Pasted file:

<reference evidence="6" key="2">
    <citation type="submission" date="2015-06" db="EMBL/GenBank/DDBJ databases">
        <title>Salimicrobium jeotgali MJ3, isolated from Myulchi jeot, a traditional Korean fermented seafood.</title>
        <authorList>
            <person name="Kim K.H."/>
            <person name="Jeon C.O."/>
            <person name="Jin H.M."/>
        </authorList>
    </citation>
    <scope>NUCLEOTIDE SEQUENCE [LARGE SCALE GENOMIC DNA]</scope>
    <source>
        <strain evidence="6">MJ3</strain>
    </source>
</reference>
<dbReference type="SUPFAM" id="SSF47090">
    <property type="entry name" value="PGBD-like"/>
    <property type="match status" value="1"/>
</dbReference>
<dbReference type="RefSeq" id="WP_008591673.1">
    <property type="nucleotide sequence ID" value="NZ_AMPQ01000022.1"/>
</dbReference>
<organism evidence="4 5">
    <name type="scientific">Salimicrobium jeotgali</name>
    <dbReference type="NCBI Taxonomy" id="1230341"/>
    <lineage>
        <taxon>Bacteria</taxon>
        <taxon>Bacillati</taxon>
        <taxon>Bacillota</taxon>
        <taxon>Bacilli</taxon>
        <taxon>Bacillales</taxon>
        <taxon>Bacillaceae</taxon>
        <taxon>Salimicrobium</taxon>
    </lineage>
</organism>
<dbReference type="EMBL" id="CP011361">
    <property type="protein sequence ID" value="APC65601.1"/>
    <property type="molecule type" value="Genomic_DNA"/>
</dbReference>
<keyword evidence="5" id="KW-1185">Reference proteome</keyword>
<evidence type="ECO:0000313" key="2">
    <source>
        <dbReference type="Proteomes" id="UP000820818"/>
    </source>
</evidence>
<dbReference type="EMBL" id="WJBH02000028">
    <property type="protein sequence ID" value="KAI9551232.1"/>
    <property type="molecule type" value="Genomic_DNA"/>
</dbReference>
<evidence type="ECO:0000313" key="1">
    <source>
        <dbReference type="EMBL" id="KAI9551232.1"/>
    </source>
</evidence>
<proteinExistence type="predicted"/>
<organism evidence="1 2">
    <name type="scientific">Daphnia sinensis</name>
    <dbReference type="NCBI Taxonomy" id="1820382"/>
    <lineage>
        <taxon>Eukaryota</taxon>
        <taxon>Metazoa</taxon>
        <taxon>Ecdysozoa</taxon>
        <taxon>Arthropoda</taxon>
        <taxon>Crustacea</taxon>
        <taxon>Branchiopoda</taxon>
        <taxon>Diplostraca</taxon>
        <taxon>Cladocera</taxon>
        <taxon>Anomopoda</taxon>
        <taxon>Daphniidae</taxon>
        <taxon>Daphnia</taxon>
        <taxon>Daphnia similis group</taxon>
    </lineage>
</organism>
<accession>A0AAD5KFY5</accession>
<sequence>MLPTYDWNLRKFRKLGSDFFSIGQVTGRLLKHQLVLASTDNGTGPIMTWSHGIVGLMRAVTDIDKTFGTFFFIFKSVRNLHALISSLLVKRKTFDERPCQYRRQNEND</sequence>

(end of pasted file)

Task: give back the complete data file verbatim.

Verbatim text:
<reference evidence="6" key="2">
    <citation type="submission" date="2015-06" db="EMBL/GenBank/DDBJ databases">
        <title>Salimicrobium jeotgali MJ3, isolated from Myulchi jeot, a traditional Korean fermented seafood.</title>
        <authorList>
            <person name="Kim K.H."/>
            <person name="Jeon C.O."/>
            <person name="Jin H.M."/>
        </authorList>
    </citation>
    <scope>NUCLEOTIDE SEQUENCE [LARGE SCALE GENOMIC DNA]</scope>
    <source>
        <strain evidence="6">MJ3</strain>
    </source>
</reference>
<dbReference type="SUPFAM" id="SSF47090">
    <property type="entry name" value="PGBD-like"/>
    <property type="match status" value="1"/>
</dbReference>
<dbReference type="RefSeq" id="WP_008591673.1">
    <property type="nucleotide sequence ID" value="NZ_AMPQ01000022.1"/>
</dbReference>
<organism evidence="4 5">
    <name type="scientific">Salimicrobium jeotgali</name>
    <dbReference type="NCBI Taxonomy" id="1230341"/>
    <lineage>
        <taxon>Bacteria</taxon>
        <taxon>Bacillati</taxon>
        <taxon>Bacillota</taxon>
        <taxon>Bacilli</taxon>
        <taxon>Bacillales</taxon>
        <taxon>Bacillaceae</taxon>
        <taxon>Salimicrobium</taxon>
    </lineage>
</organism>
<dbReference type="EMBL" id="CP011361">
    <property type="protein sequence ID" value="APC65601.1"/>
    <property type="molecule type" value="Genomic_DNA"/>
</dbReference>
<keyword evidence="5" id="KW-1185">Reference proteome</keyword>
<evidence type="ECO:0000313" key="2">
    <source>
        <dbReference type="Proteomes" id="UP000820818"/>
    </source>
</evidence>
<dbReference type="EMBL" id="WJBH02000028">
    <property type="protein sequence ID" value="KAI9551232.1"/>
    <property type="molecule type" value="Genomic_DNA"/>
</dbReference>
<evidence type="ECO:0000313" key="1">
    <source>
        <dbReference type="EMBL" id="KAI9551232.1"/>
    </source>
</evidence>
<proteinExistence type="predicted"/>
<organism evidence="1 2">
    <name type="scientific">Daphnia sinensis</name>
    <dbReference type="NCBI Taxonomy" id="1820382"/>
    <lineage>
        <taxon>Eukaryota</taxon>
        <taxon>Metazoa</taxon>
        <taxon>Ecdysozoa</taxon>
        <taxon>Arthropoda</taxon>
        <taxon>Crustacea</taxon>
        <taxon>Branchiopoda</taxon>
        <taxon>Diplostraca</taxon>
        <taxon>Cladocera</taxon>
        <taxon>Anomopoda</taxon>
        <taxon>Daphniidae</taxon>
        <taxon>Daphnia</taxon>
        <taxon>Daphnia similis group</taxon>
    </lineage>
</organism>
<accession>A0AAD5KFY5</accession>
<sequence>MLPTYDWNLRKFRKLGSDFFSIGQVTGRLLKHQLVLASTDNGTGPIMTWSHGIVGLMRAVTDIDKTFGTFFFIFKSVRNLHALISSLLVKRKTFDERPCQYRRQNEND</sequence>